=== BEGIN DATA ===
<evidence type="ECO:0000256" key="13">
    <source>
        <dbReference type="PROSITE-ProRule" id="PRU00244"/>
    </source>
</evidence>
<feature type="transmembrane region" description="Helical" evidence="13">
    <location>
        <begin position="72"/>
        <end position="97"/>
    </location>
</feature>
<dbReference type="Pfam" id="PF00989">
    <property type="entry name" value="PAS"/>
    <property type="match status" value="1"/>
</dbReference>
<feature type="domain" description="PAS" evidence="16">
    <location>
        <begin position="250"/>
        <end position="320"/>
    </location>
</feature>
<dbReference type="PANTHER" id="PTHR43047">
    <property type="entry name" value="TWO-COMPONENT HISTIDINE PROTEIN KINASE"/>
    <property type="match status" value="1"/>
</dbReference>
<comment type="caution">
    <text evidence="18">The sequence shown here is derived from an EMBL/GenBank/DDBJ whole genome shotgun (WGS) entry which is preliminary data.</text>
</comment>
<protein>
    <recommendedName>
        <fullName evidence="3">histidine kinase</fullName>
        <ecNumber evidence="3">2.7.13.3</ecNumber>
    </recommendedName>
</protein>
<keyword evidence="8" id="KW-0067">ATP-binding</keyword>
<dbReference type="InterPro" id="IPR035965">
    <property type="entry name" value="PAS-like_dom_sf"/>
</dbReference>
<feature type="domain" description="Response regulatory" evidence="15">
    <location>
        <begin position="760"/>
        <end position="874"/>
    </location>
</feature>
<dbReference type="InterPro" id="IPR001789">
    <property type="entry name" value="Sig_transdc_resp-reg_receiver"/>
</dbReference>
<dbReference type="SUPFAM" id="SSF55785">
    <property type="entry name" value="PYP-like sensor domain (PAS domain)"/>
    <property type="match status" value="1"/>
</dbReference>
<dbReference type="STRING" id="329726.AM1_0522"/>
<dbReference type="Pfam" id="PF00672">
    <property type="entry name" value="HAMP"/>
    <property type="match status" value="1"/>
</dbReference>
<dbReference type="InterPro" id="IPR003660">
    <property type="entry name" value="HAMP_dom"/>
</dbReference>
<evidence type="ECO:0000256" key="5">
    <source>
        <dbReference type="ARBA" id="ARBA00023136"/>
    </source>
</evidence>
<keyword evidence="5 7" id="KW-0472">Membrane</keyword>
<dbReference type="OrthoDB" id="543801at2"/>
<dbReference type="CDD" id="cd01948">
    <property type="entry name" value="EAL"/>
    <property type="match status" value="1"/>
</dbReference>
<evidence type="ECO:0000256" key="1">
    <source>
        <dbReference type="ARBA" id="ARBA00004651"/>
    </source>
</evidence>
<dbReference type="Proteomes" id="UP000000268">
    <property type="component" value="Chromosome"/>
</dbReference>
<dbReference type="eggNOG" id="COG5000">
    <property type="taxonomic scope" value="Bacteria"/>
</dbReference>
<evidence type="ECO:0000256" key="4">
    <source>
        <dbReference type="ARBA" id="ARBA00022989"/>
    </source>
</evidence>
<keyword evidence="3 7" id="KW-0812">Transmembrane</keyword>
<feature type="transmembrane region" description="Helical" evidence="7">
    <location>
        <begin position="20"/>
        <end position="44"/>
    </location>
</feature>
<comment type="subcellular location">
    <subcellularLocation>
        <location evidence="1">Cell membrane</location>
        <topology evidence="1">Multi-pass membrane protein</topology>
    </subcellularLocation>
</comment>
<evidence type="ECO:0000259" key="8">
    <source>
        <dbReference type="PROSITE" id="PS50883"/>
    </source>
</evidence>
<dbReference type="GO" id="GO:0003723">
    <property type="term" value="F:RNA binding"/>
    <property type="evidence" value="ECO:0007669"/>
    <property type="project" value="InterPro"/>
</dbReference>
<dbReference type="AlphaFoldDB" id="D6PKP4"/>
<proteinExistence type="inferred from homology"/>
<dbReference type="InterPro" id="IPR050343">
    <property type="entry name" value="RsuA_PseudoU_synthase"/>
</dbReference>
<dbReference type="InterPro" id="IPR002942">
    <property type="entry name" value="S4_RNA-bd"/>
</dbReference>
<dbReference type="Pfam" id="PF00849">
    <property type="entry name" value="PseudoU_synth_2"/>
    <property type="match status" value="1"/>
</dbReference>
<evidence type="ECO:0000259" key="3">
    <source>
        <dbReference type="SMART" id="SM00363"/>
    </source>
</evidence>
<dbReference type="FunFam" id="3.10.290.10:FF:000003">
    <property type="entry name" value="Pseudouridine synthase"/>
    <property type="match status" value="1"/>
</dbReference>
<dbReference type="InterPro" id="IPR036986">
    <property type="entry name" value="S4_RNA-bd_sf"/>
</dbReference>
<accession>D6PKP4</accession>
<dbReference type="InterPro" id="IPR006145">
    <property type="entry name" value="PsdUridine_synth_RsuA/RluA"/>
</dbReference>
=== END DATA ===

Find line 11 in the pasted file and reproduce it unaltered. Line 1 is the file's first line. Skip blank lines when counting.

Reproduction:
</feature>